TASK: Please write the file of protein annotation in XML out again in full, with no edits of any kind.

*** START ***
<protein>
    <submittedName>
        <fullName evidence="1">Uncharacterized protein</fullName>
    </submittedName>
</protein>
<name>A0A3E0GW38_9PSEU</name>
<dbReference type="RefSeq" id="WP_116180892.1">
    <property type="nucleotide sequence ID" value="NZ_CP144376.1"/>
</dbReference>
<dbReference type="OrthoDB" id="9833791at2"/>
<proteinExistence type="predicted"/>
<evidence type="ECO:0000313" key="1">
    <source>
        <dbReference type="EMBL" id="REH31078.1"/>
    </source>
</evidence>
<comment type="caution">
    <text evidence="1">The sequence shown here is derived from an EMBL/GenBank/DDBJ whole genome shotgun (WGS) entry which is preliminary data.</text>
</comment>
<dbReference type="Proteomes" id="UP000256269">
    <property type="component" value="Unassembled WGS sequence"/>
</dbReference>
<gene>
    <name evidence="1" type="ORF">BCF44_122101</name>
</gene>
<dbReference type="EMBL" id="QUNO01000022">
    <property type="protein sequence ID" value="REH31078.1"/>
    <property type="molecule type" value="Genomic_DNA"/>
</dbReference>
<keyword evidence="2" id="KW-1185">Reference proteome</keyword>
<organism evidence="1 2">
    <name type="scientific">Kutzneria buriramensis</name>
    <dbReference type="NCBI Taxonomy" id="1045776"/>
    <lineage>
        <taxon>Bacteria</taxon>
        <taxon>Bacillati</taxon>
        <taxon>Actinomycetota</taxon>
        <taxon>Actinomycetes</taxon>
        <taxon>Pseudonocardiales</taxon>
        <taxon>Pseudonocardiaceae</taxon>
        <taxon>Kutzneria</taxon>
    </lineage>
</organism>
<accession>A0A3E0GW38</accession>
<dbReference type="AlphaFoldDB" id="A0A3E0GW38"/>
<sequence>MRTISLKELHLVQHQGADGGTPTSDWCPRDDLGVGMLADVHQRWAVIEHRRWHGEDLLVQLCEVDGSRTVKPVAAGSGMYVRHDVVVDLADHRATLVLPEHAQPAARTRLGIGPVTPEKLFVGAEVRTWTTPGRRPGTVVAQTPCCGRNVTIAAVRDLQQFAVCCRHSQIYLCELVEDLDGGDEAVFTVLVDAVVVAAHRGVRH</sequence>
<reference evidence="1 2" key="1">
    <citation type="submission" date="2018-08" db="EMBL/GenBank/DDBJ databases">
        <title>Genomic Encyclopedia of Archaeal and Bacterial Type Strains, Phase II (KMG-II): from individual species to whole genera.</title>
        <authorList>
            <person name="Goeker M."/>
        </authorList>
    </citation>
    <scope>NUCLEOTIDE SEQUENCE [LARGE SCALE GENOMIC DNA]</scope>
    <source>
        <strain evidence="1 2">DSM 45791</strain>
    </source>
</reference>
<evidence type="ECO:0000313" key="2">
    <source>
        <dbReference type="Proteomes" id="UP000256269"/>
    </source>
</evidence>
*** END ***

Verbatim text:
<protein>
    <submittedName>
        <fullName evidence="1">Uncharacterized protein</fullName>
    </submittedName>
</protein>
<name>A0A3E0GW38_9PSEU</name>
<dbReference type="RefSeq" id="WP_116180892.1">
    <property type="nucleotide sequence ID" value="NZ_CP144376.1"/>
</dbReference>
<dbReference type="OrthoDB" id="9833791at2"/>
<proteinExistence type="predicted"/>
<evidence type="ECO:0000313" key="1">
    <source>
        <dbReference type="EMBL" id="REH31078.1"/>
    </source>
</evidence>
<comment type="caution">
    <text evidence="1">The sequence shown here is derived from an EMBL/GenBank/DDBJ whole genome shotgun (WGS) entry which is preliminary data.</text>
</comment>
<dbReference type="Proteomes" id="UP000256269">
    <property type="component" value="Unassembled WGS sequence"/>
</dbReference>
<gene>
    <name evidence="1" type="ORF">BCF44_122101</name>
</gene>
<dbReference type="EMBL" id="QUNO01000022">
    <property type="protein sequence ID" value="REH31078.1"/>
    <property type="molecule type" value="Genomic_DNA"/>
</dbReference>
<keyword evidence="2" id="KW-1185">Reference proteome</keyword>
<organism evidence="1 2">
    <name type="scientific">Kutzneria buriramensis</name>
    <dbReference type="NCBI Taxonomy" id="1045776"/>
    <lineage>
        <taxon>Bacteria</taxon>
        <taxon>Bacillati</taxon>
        <taxon>Actinomycetota</taxon>
        <taxon>Actinomycetes</taxon>
        <taxon>Pseudonocardiales</taxon>
        <taxon>Pseudonocardiaceae</taxon>
        <taxon>Kutzneria</taxon>
    </lineage>
</organism>
<accession>A0A3E0GW38</accession>
<dbReference type="AlphaFoldDB" id="A0A3E0GW38"/>
<sequence>MRTISLKELHLVQHQGADGGTPTSDWCPRDDLGVGMLADVHQRWAVIEHRRWHGEDLLVQLCEVDGSRTVKPVAAGSGMYVRHDVVVDLADHRATLVLPEHAQPAARTRLGIGPVTPEKLFVGAEVRTWTTPGRRPGTVVAQTPCCGRNVTIAAVRDLQQFAVCCRHSQIYLCELVEDLDGGDEAVFTVLVDAVVVAAHRGVRH</sequence>
<reference evidence="1 2" key="1">
    <citation type="submission" date="2018-08" db="EMBL/GenBank/DDBJ databases">
        <title>Genomic Encyclopedia of Archaeal and Bacterial Type Strains, Phase II (KMG-II): from individual species to whole genera.</title>
        <authorList>
            <person name="Goeker M."/>
        </authorList>
    </citation>
    <scope>NUCLEOTIDE SEQUENCE [LARGE SCALE GENOMIC DNA]</scope>
    <source>
        <strain evidence="1 2">DSM 45791</strain>
    </source>
</reference>
<evidence type="ECO:0000313" key="2">
    <source>
        <dbReference type="Proteomes" id="UP000256269"/>
    </source>
</evidence>